Given that our mind is a major player in determining the state of our mental and physical health as well as the quality of our lives, it’s essential to start there. And before you start making a ‘to-do’ list of cognitive behavioral techniques or positive thinking, the most foundational skill of good mental health is the ability to still the mind and be in the present moment. This is where ‘mind training,’ also referred to as ‘mindfulness meditation,’ comes in.
What is mindfulness meditation?
Many people confuse mindfulness meditation with a state of being totally relaxed and having no thoughts while sitting on a cushion and meditating. Others believe it to be a religious practice linked to Eastern religions. The fact is that mindfulness meditation is none of the above.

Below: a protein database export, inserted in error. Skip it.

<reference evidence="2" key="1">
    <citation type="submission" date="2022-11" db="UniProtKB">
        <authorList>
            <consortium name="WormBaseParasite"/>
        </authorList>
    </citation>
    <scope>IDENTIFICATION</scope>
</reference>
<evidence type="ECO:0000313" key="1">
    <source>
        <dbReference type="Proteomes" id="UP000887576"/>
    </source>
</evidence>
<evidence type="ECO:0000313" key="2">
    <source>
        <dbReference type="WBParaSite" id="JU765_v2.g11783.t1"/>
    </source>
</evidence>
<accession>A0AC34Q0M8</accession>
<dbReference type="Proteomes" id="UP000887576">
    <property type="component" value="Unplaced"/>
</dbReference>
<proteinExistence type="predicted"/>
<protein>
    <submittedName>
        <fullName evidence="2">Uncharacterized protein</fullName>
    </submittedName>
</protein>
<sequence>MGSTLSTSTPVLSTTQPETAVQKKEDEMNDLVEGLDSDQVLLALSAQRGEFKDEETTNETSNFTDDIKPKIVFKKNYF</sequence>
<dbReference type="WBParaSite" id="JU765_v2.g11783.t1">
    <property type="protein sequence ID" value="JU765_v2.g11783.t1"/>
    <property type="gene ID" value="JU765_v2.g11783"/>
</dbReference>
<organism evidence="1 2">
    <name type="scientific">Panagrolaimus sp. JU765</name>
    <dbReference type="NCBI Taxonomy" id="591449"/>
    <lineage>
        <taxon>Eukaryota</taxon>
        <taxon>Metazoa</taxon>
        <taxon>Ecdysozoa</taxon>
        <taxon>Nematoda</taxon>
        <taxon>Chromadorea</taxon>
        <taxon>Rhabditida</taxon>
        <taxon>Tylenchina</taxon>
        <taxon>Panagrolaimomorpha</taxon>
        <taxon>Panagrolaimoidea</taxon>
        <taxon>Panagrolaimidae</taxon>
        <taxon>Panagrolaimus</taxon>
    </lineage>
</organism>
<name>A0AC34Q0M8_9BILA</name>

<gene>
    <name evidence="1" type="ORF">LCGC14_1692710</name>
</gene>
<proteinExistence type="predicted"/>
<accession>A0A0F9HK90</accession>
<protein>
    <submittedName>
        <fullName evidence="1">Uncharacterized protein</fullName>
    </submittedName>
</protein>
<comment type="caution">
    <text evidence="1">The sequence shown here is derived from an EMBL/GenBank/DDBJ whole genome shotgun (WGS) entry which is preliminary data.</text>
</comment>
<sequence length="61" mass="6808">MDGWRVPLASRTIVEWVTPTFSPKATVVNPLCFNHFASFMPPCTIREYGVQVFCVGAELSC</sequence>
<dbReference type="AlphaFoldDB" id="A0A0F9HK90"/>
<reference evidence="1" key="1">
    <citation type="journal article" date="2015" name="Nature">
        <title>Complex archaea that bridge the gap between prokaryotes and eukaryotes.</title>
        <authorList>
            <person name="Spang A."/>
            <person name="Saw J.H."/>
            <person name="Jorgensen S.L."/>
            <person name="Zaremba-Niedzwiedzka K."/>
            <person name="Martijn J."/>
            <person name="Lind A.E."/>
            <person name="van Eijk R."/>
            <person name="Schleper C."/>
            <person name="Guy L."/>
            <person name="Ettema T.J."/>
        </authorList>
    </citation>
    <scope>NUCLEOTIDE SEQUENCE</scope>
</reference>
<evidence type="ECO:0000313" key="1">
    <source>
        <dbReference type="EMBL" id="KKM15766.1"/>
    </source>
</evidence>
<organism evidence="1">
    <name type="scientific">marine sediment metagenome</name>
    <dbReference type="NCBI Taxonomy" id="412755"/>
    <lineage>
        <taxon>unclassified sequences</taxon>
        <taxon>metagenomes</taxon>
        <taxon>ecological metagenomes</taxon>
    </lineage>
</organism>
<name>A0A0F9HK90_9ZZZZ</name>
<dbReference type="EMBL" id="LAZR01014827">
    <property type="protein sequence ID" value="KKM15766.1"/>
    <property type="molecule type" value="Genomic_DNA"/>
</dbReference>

Think of mindfulness meditation as a brain gym. It is literally training your brain to be in the present moment by focusing on your anchor point, which for most people is their breath. When the thoughts show up, as they do for the most skilled meditator, it is then the skill of being able to redirect yourself to your breath, gently and kindly.
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Another thing to note is that mindful living is different from mindfulness meditation. Mindful living is actually engaging in one activity at a time and bringing all your attention to that activity with your mind and five senses. This could be mindfully walking, eating or speaking.
Mindfulness meditation is the formal practice of focusing your attention on one body part or breath. This practice of bringing your attention to one thing at a time, strengthens the associated parts of the brain, resulting in many benefits for the mind and body.
Why practice mindfulness meditation?